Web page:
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Lobbyist registry still on Hamilton council’s radar

By Kevin Werner • METROLAND WEST MEDIA GROUP

Hamilton needs to speed up the creation of a lobbyist registry so residents know who politicians have met with in the past, says Stoney Creek councillor Brad Clark.

“The importance of the lobby registry is in the names,” he said. “It’s not about charges. It’s simply the people want to know who councillors are talking to.”

Hamilton resident Christine Gibson urged politicians at their Dec. 5 general issues committee meeting to adopt a lobbyist registry, especially in light of the fact that some councillors recently met with representatives of Enbridge Inc. to talk about their plans to change the flow and tariff of its pipeline that runs through Flamborough

“It’s in your best interests,” said Gibson.

The city’s accountability and transparency committee, chaired by Ancaster councillor Lloyd Ferguson, met with Ontario Integrity Commissioner Lynn Morrison and Toronto’s lobbyist registrar Linda Gehrke last May to talk about their experiences in setting up a registry.

Ontario became the first province to create a lobbyist registry in 1998. Today, more than 10,000 people are registered as lobbyists. Other communities, including Ottawa and Vaughan, are looking at establishing a registry.

Two people have registered as lobbyists in Hamilton.

Former mayor Fred Eisenberger urged the creation of a lobbyist registry, but it quickly evaporated. And Clark doesn’t know why it died. “We were moving ahead,” said Clark. “I’m surprised we haven’t moved more quickly.”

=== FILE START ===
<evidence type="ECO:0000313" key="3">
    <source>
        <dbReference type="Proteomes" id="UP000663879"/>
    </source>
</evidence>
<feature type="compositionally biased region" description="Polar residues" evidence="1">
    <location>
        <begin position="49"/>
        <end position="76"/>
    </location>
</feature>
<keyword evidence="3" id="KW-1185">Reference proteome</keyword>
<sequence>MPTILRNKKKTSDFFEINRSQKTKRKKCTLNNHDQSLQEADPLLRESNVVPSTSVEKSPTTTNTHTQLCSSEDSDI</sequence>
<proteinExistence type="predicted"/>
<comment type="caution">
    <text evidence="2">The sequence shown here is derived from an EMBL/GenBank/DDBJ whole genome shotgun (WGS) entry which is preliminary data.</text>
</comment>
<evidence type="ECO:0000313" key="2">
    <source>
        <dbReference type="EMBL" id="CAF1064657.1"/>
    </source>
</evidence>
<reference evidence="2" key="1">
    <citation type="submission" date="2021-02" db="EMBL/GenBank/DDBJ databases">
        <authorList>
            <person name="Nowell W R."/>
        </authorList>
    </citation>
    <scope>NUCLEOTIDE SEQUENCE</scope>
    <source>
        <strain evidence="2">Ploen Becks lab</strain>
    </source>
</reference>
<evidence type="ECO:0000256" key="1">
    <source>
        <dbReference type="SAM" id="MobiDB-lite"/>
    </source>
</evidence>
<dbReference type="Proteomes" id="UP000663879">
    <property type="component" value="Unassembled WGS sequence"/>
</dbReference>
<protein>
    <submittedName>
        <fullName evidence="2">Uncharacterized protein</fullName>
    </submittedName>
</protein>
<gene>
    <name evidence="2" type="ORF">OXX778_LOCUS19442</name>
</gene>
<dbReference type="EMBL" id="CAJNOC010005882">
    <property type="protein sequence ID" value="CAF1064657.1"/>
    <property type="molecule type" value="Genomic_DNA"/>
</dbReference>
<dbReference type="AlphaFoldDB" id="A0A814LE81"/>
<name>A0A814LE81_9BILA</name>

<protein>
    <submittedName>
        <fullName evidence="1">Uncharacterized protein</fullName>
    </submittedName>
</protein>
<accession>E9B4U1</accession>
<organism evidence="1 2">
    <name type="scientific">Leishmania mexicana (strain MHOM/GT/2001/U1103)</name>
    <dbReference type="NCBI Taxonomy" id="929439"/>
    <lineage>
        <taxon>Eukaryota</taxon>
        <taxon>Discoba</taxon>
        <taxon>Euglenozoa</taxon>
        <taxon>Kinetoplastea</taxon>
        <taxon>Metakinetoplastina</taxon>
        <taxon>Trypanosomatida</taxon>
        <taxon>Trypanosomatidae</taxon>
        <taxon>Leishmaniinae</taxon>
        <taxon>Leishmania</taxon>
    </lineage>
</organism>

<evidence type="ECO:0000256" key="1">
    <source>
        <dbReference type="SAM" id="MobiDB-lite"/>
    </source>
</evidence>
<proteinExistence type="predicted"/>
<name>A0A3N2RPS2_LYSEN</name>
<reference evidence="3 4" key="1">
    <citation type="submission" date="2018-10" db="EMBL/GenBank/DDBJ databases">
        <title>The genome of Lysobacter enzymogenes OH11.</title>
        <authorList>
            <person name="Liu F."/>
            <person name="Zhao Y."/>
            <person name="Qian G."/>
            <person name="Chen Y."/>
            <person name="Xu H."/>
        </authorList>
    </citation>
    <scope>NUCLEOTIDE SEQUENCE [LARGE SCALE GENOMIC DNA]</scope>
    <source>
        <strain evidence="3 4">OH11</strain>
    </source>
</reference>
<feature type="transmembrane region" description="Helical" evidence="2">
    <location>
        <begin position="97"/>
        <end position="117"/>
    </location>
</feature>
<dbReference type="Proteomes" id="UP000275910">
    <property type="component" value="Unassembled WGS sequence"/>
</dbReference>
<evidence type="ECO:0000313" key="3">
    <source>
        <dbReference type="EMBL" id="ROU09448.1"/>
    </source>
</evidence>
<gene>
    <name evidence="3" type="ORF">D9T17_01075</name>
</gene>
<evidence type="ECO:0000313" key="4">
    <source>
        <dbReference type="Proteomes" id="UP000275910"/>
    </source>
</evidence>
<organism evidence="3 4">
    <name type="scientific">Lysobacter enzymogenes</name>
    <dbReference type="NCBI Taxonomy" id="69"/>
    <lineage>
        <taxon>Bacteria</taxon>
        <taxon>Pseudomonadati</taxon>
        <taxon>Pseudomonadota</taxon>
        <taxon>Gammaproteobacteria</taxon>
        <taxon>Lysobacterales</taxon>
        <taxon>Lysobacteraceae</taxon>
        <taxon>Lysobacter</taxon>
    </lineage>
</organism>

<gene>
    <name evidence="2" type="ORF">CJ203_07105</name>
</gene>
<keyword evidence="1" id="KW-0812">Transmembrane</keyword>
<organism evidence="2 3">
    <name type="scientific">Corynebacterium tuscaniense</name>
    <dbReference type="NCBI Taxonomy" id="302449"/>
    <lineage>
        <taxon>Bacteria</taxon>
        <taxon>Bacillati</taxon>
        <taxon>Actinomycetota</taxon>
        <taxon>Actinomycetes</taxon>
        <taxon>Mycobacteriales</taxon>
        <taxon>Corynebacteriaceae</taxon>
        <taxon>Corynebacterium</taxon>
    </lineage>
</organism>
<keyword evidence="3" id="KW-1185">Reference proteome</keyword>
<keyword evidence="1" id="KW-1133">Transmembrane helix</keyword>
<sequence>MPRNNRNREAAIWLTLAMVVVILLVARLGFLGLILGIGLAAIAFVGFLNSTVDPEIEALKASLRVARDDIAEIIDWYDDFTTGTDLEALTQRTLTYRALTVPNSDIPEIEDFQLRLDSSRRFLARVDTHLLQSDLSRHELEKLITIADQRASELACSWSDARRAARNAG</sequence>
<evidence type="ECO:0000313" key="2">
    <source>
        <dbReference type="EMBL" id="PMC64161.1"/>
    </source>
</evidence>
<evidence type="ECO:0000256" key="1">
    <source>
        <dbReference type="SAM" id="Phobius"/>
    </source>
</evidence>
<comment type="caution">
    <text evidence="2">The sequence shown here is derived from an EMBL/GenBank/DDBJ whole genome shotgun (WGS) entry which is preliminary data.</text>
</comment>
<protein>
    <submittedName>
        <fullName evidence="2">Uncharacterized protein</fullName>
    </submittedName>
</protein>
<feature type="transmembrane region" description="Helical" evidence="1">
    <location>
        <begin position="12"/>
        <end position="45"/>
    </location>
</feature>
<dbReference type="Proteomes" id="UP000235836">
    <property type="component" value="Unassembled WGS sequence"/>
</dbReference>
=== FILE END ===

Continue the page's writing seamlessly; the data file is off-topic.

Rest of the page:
Ferguson said his subcommittee will be meeting Jan. 29 to discuss the issue. It has not met since the spring.

“We want to clear the definition (of a lobbyist) up,” said Ferguson. “We have not been sitting on our hands all year.”

He added that there will be a cost to creating a new registry department, something that needs to be considered.

The provincial register has no investigative or enforcement powers. While no charges have been laid by the province or by the Toronto lobbyist registrar, violating the provincial act results in a fine of $25,000.

Mayor Bob Bratina said a proper definition of who is a lobbyist must be created. He has held meetings with people, but when they start lobbying him, the meeting is halted.

Clark found it disconcerting the mayor held such a view of a lobbyist.

“It’s just striking those comments coming from someone in our situation,” he said.

Clark said he doesn’t meet with lobbyists or developers. Instead, he urges them to meet with staff.

Stoney Creek councillor Brenda Johnson said she has received gifts, which have then been forwarded to local food banks.

“I have no problem telling people who I’ve met with,” said Johnson.

Mountain councillor Terry Whitehead, who supports the creation of a lobbyist registry, said it will make sure residents know the people their representatives are talking to. He said councillors should meet with all people, including developers for information purposes.

“We should tell people who we are meeting with,” said Whitehead. “Lobbyist isn’t a bad word. We have an obligation to meet and find the necessary information.”

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